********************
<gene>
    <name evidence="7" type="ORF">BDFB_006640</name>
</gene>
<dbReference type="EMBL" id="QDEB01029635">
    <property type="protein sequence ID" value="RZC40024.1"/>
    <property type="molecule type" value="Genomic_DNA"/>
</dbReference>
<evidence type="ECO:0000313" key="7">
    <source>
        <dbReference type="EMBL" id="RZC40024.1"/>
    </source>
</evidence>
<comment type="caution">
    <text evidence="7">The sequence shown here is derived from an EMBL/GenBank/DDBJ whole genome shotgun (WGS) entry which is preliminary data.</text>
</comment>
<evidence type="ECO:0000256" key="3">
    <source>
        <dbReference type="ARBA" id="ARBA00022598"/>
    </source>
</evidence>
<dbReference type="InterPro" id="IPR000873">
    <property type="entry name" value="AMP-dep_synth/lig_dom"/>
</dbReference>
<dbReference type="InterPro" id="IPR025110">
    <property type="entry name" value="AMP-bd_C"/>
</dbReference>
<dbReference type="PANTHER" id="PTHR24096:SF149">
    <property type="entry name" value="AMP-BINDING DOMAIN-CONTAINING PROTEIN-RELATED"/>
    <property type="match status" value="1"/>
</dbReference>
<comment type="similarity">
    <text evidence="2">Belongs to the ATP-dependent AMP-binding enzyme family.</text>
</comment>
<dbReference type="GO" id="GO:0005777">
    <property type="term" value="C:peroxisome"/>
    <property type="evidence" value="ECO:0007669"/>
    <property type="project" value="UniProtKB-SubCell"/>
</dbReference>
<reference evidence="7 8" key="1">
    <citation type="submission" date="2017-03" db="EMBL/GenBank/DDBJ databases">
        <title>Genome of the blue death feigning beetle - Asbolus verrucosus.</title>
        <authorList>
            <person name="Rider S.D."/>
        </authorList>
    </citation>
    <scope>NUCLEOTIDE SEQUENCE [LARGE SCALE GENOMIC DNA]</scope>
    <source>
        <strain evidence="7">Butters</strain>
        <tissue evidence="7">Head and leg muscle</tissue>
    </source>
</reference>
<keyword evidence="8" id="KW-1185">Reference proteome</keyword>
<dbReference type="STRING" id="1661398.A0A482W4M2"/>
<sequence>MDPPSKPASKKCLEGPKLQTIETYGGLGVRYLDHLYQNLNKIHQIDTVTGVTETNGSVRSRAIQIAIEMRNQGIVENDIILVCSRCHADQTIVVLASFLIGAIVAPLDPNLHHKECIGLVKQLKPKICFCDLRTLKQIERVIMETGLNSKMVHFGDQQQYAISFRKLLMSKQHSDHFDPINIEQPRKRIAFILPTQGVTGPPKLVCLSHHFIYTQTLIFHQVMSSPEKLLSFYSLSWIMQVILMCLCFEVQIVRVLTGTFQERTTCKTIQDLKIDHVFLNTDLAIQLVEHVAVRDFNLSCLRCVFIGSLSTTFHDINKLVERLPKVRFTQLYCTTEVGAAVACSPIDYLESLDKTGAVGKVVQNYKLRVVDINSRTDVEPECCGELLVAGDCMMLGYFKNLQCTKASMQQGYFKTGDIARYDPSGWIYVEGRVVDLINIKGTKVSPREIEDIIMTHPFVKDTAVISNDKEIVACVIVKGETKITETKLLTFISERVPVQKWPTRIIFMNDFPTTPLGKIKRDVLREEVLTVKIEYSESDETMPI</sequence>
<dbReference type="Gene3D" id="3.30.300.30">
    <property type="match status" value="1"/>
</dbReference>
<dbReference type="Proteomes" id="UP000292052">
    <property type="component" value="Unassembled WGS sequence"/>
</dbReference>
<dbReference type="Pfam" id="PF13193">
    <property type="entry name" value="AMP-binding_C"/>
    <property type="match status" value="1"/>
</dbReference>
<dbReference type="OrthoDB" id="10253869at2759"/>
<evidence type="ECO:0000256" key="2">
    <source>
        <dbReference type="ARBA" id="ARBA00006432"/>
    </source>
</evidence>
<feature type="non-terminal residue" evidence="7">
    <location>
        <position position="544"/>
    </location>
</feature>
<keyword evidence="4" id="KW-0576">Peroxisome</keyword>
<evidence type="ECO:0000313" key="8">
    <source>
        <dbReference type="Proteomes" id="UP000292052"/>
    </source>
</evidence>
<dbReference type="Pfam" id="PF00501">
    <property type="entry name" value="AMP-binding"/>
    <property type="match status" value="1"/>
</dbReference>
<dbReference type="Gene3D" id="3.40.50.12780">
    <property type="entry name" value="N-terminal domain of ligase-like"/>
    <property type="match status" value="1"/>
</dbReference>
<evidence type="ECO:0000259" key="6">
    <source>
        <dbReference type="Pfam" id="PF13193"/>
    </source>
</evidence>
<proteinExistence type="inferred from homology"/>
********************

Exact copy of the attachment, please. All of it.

<gene>
    <name evidence="7" type="ORF">BDFB_006640</name>
</gene>
<dbReference type="EMBL" id="QDEB01029635">
    <property type="protein sequence ID" value="RZC40024.1"/>
    <property type="molecule type" value="Genomic_DNA"/>
</dbReference>
<evidence type="ECO:0000313" key="7">
    <source>
        <dbReference type="EMBL" id="RZC40024.1"/>
    </source>
</evidence>
<comment type="caution">
    <text evidence="7">The sequence shown here is derived from an EMBL/GenBank/DDBJ whole genome shotgun (WGS) entry which is preliminary data.</text>
</comment>
<evidence type="ECO:0000256" key="3">
    <source>
        <dbReference type="ARBA" id="ARBA00022598"/>
    </source>
</evidence>
<dbReference type="InterPro" id="IPR000873">
    <property type="entry name" value="AMP-dep_synth/lig_dom"/>
</dbReference>
<dbReference type="InterPro" id="IPR025110">
    <property type="entry name" value="AMP-bd_C"/>
</dbReference>
<dbReference type="PANTHER" id="PTHR24096:SF149">
    <property type="entry name" value="AMP-BINDING DOMAIN-CONTAINING PROTEIN-RELATED"/>
    <property type="match status" value="1"/>
</dbReference>
<comment type="similarity">
    <text evidence="2">Belongs to the ATP-dependent AMP-binding enzyme family.</text>
</comment>
<dbReference type="GO" id="GO:0005777">
    <property type="term" value="C:peroxisome"/>
    <property type="evidence" value="ECO:0007669"/>
    <property type="project" value="UniProtKB-SubCell"/>
</dbReference>
<reference evidence="7 8" key="1">
    <citation type="submission" date="2017-03" db="EMBL/GenBank/DDBJ databases">
        <title>Genome of the blue death feigning beetle - Asbolus verrucosus.</title>
        <authorList>
            <person name="Rider S.D."/>
        </authorList>
    </citation>
    <scope>NUCLEOTIDE SEQUENCE [LARGE SCALE GENOMIC DNA]</scope>
    <source>
        <strain evidence="7">Butters</strain>
        <tissue evidence="7">Head and leg muscle</tissue>
    </source>
</reference>
<keyword evidence="8" id="KW-1185">Reference proteome</keyword>
<dbReference type="STRING" id="1661398.A0A482W4M2"/>
<sequence>MDPPSKPASKKCLEGPKLQTIETYGGLGVRYLDHLYQNLNKIHQIDTVTGVTETNGSVRSRAIQIAIEMRNQGIVENDIILVCSRCHADQTIVVLASFLIGAIVAPLDPNLHHKECIGLVKQLKPKICFCDLRTLKQIERVIMETGLNSKMVHFGDQQQYAISFRKLLMSKQHSDHFDPINIEQPRKRIAFILPTQGVTGPPKLVCLSHHFIYTQTLIFHQVMSSPEKLLSFYSLSWIMQVILMCLCFEVQIVRVLTGTFQERTTCKTIQDLKIDHVFLNTDLAIQLVEHVAVRDFNLSCLRCVFIGSLSTTFHDINKLVERLPKVRFTQLYCTTEVGAAVACSPIDYLESLDKTGAVGKVVQNYKLRVVDINSRTDVEPECCGELLVAGDCMMLGYFKNLQCTKASMQQGYFKTGDIARYDPSGWIYVEGRVVDLINIKGTKVSPREIEDIIMTHPFVKDTAVISNDKEIVACVIVKGETKITETKLLTFISERVPVQKWPTRIIFMNDFPTTPLGKIKRDVLREEVLTVKIEYSESDETMPI</sequence>
<dbReference type="Gene3D" id="3.30.300.30">
    <property type="match status" value="1"/>
</dbReference>
<dbReference type="Proteomes" id="UP000292052">
    <property type="component" value="Unassembled WGS sequence"/>
</dbReference>
<dbReference type="Pfam" id="PF13193">
    <property type="entry name" value="AMP-binding_C"/>
    <property type="match status" value="1"/>
</dbReference>
<dbReference type="OrthoDB" id="10253869at2759"/>
<evidence type="ECO:0000256" key="2">
    <source>
        <dbReference type="ARBA" id="ARBA00006432"/>
    </source>
</evidence>
<feature type="non-terminal residue" evidence="7">
    <location>
        <position position="544"/>
    </location>
</feature>
<keyword evidence="4" id="KW-0576">Peroxisome</keyword>
<evidence type="ECO:0000313" key="8">
    <source>
        <dbReference type="Proteomes" id="UP000292052"/>
    </source>
</evidence>
<dbReference type="Pfam" id="PF00501">
    <property type="entry name" value="AMP-binding"/>
    <property type="match status" value="1"/>
</dbReference>
<dbReference type="Gene3D" id="3.40.50.12780">
    <property type="entry name" value="N-terminal domain of ligase-like"/>
    <property type="match status" value="1"/>
</dbReference>
<evidence type="ECO:0000259" key="6">
    <source>
        <dbReference type="Pfam" id="PF13193"/>
    </source>
</evidence>
<proteinExistence type="inferred from homology"/>